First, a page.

Born in 1928, Le Parc gained international recognition as one of the leading figures of the Groupe de Recherche d’Art Visuel (GRAV), which he cofounded in Paris in 1960 along with François Morellet, Francisco Sobrino, Yvaral, Horacio Garcia Rossi, and Joël Stein. The collective remained active until 1968, two years after Le Parc was awarded the International Grand Prize for Painting at the 33rd Venice Biennale in 1966. Geometric abstraction, especially the canonic works of Piet Mondrian and Victor Vasarely, originally influenced his practice. Spanning through a wide range of mediums, it includes drawing, painting, monotyping, sculpture, installation, and virtual reality.
Whether static or kinetic, pictorial or sculptural, Le Parc’s works revolve around the repetition of basic geometric forms, whose organization according to rigorous sequential procedures allows for potentially infinite progressions. Yet, neither abstraction nor logics can sum up his overall oeuvre. Against market-friendly monothematicism, the artist has always been radically committed to experimentation and emancipation. Particularly known for his environments involving artificial light and mechanical movement, as well as his recurrent use of mirrors, he has developed a minimalist-adjacent aesthetics, which follows up on the GRAV’s primary interest in the public’s engagement with art. Direct participation was notably tested by the group’s collective conception of an interactive labyrinth at the 1963 Paris Biennale. Viewers have since remained the ultimate subjects of – if not the only possible disruptive elements in – Le Parc’s otherwise meticulous compositions. Like a demiurge, he essentially orchestrates ever-changing conditions for unique perceptual experiences.
Displayed in separate rooms, the immersive installations conceived for this exhibition both literally and figuratively pull the viewers in different directions, further triggering rather antagonistic reactions. Espace à pénétrer avec trame et miroir courbe (Variation du labyrinthe de 1963) (2019) is a substantial variation of Le Parc’s original contribution to the GRAV’s 1963 labyrinth. It consists of two large semi-cylindrical structures made of curved mirror walls, inside and outside which visitors can freely circulate. A dynamic pattern of black-and-white stripes completes the work: it covers the entire room from floor to ceiling, as well as four panels hanging at body level near the center, where they are subjected to the public’s erratic movement. Bringing to mind the traditional house of mirrors in funfairs, this maze-like installation prompts a resolutely playful experience among the audience.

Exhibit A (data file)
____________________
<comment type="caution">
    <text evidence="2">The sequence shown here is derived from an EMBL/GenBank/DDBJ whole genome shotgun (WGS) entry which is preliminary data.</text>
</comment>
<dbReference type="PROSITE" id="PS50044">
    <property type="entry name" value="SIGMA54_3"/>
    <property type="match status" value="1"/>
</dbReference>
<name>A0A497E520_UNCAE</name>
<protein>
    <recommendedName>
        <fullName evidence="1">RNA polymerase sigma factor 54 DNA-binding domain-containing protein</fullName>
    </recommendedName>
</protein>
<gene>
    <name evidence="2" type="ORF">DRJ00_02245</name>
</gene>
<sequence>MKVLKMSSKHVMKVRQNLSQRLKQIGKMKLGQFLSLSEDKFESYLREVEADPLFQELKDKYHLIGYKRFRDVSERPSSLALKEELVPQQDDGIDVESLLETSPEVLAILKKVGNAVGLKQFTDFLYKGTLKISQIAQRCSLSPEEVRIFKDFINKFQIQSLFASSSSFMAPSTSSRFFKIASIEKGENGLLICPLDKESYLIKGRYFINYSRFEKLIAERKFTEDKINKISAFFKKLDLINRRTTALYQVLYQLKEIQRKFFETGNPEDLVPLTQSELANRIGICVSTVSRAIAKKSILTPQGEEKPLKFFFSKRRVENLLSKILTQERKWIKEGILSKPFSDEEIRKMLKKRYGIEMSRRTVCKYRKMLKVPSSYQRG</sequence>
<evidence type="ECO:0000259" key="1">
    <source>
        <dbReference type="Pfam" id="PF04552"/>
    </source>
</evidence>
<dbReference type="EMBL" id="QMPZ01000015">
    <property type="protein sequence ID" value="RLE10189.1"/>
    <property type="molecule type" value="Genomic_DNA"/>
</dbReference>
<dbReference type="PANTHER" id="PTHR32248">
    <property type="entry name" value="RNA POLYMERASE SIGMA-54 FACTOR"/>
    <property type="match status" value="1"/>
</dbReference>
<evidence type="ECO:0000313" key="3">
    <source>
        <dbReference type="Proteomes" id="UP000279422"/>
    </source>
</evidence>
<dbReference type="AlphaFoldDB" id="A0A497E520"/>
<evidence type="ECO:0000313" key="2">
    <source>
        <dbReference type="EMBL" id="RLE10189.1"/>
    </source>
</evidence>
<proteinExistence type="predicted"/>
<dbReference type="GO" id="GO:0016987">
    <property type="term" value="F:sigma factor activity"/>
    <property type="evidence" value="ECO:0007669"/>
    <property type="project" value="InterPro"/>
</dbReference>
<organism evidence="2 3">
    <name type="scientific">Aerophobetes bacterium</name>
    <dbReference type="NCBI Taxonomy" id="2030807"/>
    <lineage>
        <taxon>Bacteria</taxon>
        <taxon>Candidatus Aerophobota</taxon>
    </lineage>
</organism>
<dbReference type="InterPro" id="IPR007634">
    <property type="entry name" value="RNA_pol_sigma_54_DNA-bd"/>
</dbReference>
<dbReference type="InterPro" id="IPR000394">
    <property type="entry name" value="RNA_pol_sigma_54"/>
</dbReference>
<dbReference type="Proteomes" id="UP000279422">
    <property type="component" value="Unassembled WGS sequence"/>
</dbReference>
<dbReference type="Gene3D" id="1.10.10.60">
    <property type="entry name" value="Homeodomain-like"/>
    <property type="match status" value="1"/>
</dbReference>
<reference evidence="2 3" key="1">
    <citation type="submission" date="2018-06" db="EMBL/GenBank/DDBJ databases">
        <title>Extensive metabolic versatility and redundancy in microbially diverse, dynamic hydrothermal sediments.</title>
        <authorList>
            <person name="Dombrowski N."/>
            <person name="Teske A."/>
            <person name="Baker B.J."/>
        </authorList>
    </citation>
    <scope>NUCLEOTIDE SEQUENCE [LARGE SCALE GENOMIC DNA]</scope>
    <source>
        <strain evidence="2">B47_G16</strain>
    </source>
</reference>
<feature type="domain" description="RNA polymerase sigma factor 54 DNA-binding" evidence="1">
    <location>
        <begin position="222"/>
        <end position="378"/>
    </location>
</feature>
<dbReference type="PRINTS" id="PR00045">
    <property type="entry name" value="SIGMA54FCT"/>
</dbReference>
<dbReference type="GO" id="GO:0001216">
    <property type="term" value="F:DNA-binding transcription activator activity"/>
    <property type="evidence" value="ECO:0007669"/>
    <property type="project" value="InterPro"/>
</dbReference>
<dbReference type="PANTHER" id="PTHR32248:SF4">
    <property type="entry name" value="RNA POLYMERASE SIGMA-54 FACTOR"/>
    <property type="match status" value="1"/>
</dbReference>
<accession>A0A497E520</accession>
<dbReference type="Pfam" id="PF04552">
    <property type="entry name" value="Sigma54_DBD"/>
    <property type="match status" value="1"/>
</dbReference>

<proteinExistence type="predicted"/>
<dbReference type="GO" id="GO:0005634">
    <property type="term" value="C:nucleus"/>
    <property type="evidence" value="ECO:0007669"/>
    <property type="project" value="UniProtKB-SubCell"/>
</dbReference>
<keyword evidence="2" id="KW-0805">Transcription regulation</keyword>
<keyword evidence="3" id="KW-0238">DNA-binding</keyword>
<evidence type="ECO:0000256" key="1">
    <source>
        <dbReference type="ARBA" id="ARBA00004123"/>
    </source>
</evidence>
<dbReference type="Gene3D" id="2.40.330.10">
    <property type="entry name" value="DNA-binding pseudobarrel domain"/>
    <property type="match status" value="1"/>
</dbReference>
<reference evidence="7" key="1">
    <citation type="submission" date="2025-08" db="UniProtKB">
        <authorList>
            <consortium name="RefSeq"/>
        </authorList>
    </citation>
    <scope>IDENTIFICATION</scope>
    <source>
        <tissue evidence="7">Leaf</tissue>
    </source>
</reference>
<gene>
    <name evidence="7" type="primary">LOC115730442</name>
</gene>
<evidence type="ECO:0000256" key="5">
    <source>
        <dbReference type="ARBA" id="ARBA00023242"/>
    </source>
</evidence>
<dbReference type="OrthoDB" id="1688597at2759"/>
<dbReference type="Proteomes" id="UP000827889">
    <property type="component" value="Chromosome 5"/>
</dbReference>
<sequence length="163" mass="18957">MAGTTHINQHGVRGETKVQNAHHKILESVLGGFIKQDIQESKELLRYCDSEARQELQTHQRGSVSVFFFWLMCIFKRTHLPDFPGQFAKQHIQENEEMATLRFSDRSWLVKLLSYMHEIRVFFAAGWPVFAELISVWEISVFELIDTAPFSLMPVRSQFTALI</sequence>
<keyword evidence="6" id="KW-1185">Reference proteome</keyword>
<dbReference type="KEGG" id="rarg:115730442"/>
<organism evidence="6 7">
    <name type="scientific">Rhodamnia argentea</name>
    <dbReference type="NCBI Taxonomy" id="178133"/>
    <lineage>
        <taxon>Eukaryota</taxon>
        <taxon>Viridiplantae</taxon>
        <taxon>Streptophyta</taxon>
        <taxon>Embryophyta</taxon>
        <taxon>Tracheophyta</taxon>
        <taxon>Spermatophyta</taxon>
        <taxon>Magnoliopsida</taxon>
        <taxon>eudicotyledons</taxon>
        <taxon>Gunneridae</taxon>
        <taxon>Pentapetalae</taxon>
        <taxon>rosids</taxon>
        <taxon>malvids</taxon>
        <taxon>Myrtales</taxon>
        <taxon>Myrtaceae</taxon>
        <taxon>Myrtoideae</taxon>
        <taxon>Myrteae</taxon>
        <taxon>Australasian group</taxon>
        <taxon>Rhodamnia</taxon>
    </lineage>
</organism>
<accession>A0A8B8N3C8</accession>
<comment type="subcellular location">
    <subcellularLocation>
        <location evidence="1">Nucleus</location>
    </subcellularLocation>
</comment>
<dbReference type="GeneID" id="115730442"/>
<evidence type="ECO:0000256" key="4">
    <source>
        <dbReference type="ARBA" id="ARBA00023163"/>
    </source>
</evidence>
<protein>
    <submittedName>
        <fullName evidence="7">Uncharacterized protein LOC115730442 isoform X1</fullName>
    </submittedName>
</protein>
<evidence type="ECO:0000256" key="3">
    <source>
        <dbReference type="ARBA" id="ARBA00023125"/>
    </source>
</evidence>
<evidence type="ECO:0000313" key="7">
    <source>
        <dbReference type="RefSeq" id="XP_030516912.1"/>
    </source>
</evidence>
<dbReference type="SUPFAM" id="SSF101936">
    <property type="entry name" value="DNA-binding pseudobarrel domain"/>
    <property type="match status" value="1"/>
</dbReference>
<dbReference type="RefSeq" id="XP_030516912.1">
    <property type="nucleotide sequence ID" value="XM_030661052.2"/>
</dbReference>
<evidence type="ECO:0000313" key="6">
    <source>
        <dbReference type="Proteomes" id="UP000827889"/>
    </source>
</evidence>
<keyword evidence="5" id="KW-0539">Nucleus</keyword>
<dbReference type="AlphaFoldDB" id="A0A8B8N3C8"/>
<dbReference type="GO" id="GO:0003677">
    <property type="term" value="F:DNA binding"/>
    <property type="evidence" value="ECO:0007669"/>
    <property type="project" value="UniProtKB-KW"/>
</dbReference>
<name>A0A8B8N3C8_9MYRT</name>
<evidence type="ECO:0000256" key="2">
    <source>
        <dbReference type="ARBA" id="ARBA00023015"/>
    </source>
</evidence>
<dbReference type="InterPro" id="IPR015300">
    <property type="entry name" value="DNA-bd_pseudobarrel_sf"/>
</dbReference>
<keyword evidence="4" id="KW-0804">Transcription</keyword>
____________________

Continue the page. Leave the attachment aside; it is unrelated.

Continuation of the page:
Crucial to Le Parc’s aesthetics is the notion of visual instability, which is successfully achieved through the sleek vibrancy of the all-over striped pattern, as well as the deformed reflections of the public and its surroundings on the curved mirrors. While, at first, reflective plays tend to atomize the environment and the people inside, these optical effects eventually allow for a heightened sense of the individual in relation to others through mutual interaction. Contrastingly, the second installation calls for another kind of disruption and togetherness. Plunged into complete darkness, Continuel lumière cylindre au plafond (1962– 2019) offers a purely contemplative spectacle. Visitors are invited to lie down and gaze at the circular choreography of light beams on the ceiling. Although these mesmerizing luminous forms are produced by the motorized rotation of indented discs before a projector, the invisible apparatus makes the experience all the more ethereal.
These two installations resume and reinterpret multiple strategies that Le Parc has explored and altered throughout his life, sometimes in less interactive experiments. For instance, among the other works on display, two mobiles from the series Continuel Mobile (2018) also evoke celestial forms. They both consist of either mirror or translucent yellow slats, which the artist assembled together into delicate constellations hanging from the ceiling and overlooking the visitors upon entering the gallery.
Finally, four recent paintings from the decades-long series Alchimie (2017–18) suggest, perhaps, the most enlightening thought. While they each derive intricate rainbow-like clusters of dots from simple geometric motifs that Le Parc realized within his signature fourteen- color palette, their title points towards something beyond the strict execution of sequential procedures. Only experienced alchemists understand that the reason behind the quest for the philosopher’s stone is not to turn lead into gold, but rather to create light through matter and seek self-discovery in the process. Whether it relates to the viewers’ perception and motion, which activate the works, or Le Parc’s own journey through his practice’s constant rejuvenation, he has certainly kept for the past sixty years this unyielding sense of freedom that makes great artists in the long haul.
Courtesy of the artist & Perrotin
Photo by Ringo Cheung